As companies expand, they often search for new markets in other countries. Most major U.S. companies operate in more than one country, and many have operations in countries throughout the world. Of the $64 billion in worldwide revenues generated by Johnson & Johnson in 2008, for example, $31 billion (48 percent) came from outside U.S. borders. The internationalization of business introduces an issue of major concern to accountants—that is, many transactions with foreign entities involve currencies other than the U.S. dollar. When General Electric, a multinational corporation, sells products on account to Japanese customers, the contract often requires payment to be made in Japanese yen. An accounting problem arises because the accounts receivable must be expressed on GE's balance sheet in U.S. dollars, and the exchange rate between the U.S. dollar and the Japanese yen is constantly fluctuating.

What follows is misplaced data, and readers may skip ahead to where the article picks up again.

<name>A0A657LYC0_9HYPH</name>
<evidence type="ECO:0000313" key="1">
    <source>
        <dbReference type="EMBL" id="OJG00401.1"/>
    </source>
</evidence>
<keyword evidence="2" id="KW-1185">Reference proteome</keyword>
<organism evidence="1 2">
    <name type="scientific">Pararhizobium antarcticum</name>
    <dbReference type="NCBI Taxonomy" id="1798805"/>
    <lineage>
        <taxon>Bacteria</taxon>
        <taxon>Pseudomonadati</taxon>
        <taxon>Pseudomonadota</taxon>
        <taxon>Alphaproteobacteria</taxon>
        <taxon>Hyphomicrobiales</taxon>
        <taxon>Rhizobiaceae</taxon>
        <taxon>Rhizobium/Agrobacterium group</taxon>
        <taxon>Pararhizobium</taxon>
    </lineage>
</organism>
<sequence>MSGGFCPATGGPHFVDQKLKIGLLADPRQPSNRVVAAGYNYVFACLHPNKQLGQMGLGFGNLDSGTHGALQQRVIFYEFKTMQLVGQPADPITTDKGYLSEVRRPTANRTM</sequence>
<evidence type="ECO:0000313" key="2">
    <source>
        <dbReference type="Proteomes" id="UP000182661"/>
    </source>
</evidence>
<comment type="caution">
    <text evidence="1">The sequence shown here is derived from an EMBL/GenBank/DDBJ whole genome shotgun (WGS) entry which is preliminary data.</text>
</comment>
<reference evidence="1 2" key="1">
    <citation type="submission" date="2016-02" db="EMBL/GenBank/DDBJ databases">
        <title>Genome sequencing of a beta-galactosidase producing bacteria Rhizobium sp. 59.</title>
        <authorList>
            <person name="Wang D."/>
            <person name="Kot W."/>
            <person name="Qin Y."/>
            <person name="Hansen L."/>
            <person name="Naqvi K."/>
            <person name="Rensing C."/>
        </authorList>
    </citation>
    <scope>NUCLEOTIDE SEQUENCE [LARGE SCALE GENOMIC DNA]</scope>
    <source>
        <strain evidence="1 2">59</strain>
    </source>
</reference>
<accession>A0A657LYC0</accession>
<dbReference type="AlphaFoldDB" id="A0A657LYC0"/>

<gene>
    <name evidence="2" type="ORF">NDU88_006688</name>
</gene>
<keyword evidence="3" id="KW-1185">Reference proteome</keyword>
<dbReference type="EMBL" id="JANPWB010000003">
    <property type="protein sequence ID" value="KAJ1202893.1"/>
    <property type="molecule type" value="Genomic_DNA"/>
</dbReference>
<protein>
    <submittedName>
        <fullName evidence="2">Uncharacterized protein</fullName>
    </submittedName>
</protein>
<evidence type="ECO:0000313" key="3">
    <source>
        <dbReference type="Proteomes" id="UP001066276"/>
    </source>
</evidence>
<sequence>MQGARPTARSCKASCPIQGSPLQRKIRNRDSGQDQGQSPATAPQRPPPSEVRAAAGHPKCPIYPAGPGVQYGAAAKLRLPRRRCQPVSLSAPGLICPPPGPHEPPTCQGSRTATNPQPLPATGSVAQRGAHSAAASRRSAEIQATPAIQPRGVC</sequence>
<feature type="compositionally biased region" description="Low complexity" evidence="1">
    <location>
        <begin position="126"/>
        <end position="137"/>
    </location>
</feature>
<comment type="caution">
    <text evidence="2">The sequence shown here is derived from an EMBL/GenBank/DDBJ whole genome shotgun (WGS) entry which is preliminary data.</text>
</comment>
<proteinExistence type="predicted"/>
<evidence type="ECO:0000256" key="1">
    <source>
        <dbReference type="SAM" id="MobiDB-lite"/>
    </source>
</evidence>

Suppose, for example, that on December 1, 2010, Motorola delivered a shipment of wireless communicators to a German customer for a price of 1.5 million euros. Assume that on that date 1.4 U.S. dollar could be exchanged for 1 euro. Because Motorola prepares financial statements expressed in U.S. dollars, it would convert the receivable to an equivalent U.S. dollar amount and record the following entry:

Accounts receivable (+A) 2.10*
Sales (R, +RE) 2.10
*(1.4 U.S. dollar/1 euro) X 1.5 million euros

Assume further ...

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